A tremor is an involuntary movement that affects one area of the body, most commonly the arms, hands or head. Tremors may appear as a persistent shaking, trembling or nodding, and they can range from mild to severe, with more severe tremors interfering with everyday activities like writing, drinking and holding objects.
Tremors can cause different symptoms depending on the underlying cause and other factors. The most common symptoms include:
the rhythmic shaking of the hands, arms, legs or head
problems holding items
difficulty writing or performing tasks requiring fine motor control
problems walking or performing other gross motor activities
Tremors can be caused by several underlying medical conditions, including:
stroke or transient ischemic attacks (TIAs)
degenerative brain diseases
other issues affecting the nervous system
Excessive alcohol consumption can also cause tremors, and sometimes, the cause of a tremor cannot be determined. Tremors are more likely to occur in older people, and in some people, symptoms may be exacerbated by stress.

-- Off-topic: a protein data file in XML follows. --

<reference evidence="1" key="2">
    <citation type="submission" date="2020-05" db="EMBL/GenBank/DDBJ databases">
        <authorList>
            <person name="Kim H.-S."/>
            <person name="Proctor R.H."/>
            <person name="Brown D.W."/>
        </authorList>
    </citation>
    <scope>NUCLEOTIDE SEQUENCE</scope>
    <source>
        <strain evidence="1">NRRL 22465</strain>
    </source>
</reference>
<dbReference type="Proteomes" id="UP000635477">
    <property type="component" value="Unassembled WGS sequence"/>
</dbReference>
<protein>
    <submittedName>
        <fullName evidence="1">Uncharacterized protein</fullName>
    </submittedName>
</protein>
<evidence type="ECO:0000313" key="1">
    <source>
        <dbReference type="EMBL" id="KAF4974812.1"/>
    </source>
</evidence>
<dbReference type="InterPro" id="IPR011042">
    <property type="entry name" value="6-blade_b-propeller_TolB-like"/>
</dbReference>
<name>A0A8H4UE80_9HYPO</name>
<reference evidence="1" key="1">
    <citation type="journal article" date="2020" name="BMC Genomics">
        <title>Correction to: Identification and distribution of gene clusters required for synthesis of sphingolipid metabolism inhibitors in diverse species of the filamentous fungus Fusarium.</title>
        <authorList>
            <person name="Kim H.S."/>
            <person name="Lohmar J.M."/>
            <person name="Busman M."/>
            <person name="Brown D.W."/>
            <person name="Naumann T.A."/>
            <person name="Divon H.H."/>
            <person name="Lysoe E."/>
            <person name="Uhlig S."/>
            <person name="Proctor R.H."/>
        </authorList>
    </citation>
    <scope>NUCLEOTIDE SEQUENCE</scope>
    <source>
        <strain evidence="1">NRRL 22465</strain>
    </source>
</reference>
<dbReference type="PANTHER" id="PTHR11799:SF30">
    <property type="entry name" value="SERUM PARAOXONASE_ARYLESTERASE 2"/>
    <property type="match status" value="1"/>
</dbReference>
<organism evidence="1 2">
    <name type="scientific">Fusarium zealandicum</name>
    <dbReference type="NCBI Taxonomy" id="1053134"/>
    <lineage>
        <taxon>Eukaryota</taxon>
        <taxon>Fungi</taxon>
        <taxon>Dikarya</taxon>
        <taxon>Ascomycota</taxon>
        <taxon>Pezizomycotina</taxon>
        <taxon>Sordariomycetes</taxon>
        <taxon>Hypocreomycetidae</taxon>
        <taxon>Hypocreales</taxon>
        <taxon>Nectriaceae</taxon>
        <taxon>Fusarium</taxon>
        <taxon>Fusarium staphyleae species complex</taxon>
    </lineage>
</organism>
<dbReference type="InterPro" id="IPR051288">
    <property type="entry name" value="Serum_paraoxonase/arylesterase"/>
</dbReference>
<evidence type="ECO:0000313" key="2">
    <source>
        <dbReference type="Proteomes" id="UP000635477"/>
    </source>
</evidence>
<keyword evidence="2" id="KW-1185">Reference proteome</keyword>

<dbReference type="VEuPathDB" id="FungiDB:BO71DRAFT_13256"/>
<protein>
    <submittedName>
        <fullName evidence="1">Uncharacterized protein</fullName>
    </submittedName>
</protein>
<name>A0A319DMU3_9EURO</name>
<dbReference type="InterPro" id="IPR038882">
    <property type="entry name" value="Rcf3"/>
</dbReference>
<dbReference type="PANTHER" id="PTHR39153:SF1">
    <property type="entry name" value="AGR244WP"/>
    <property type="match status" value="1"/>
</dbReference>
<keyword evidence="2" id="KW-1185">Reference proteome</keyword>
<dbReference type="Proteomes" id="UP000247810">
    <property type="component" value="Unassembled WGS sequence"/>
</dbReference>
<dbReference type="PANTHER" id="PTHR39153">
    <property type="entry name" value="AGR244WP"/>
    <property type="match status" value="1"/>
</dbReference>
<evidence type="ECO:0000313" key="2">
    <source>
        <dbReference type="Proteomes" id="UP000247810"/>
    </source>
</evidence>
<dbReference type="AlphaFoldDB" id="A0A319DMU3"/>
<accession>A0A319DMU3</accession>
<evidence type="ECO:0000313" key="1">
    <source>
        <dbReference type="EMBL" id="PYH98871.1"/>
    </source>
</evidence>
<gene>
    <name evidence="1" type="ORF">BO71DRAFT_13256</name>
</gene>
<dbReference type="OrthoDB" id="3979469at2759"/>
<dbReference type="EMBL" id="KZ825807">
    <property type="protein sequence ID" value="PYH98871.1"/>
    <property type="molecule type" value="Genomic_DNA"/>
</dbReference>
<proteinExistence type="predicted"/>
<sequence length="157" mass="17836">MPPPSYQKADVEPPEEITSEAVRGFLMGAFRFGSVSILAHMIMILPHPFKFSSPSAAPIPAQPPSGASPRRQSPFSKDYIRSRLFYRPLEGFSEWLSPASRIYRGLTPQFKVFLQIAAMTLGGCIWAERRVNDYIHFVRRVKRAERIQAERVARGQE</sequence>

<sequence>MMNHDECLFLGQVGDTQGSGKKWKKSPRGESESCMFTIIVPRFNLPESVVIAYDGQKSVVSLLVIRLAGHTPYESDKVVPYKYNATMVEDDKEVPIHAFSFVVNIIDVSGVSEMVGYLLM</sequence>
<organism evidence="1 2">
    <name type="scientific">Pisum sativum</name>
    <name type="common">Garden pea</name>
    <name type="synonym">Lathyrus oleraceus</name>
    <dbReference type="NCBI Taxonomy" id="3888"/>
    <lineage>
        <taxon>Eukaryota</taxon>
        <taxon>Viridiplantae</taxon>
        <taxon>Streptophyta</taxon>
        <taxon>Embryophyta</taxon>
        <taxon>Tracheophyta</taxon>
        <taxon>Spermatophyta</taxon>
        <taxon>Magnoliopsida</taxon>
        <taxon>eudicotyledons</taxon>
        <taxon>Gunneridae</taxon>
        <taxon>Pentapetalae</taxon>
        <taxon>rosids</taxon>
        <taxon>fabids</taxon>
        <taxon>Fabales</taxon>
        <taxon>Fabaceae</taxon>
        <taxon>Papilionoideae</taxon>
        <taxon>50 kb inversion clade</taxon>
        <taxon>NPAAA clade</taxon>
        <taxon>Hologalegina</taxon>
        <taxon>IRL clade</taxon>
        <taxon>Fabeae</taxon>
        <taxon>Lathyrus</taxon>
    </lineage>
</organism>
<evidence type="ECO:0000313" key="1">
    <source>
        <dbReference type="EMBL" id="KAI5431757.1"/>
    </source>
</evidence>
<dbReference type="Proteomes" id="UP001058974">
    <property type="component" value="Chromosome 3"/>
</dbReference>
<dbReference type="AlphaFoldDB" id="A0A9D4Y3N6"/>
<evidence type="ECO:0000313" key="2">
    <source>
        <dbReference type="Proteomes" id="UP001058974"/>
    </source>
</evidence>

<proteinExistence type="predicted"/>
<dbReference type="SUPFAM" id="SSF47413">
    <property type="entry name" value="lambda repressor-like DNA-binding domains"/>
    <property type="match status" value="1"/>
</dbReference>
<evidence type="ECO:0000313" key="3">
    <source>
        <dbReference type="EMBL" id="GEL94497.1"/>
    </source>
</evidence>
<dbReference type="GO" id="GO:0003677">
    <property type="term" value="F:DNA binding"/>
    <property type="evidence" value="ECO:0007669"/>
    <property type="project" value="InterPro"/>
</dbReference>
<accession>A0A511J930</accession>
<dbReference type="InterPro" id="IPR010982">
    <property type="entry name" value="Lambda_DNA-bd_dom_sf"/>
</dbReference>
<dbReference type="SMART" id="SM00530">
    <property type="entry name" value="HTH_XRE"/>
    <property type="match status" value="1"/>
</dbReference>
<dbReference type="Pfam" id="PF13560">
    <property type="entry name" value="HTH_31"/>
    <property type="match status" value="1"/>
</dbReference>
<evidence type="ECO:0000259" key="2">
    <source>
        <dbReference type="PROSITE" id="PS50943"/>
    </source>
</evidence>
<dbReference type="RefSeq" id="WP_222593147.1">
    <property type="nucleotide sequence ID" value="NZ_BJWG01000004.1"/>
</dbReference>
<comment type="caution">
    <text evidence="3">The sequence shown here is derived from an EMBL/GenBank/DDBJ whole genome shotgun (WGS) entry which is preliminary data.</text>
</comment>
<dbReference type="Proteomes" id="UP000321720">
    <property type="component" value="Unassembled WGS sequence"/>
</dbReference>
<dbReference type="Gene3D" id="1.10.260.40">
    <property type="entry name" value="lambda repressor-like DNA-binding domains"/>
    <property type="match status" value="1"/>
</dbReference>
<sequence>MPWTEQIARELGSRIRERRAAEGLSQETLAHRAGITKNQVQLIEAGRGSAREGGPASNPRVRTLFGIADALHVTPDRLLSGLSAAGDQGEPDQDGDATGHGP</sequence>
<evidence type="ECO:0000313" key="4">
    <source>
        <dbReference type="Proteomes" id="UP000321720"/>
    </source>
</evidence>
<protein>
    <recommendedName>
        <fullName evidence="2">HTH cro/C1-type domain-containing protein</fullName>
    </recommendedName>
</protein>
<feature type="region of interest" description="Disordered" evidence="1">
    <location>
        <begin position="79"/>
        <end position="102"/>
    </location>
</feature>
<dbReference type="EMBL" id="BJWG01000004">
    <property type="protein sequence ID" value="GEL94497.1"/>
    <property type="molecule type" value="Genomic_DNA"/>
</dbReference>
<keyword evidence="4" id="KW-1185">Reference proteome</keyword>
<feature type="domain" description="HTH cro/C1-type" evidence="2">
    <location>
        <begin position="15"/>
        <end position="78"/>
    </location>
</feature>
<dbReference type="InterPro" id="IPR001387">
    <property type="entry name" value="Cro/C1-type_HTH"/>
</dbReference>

Treatment of tremors can be problematic, especially in patients in whom a specific underlying cause cannot be identified. Having a comprehensive physical examination, including an in-depth medical history, plays an important role in diagnosis, and other tests like blood tests, diagnostic imaging studies or nerve studies may also be performed. Patients with Parkinson’s disease may benefit from prescription medications or from deep brain stimulation, a state-of-the-art therapeutic intervention that uses a tiny implanted device to send electrical impulses to a specific portion of the brain. The device is implanted beneath the skin and can be adjusted to suit the patient’s symptoms. When tremors cause pain or discomfort or interfere with normal activities, physical therapy may be helpful in enabling patients to learn how to help control movements, reduce discomfort and improve function.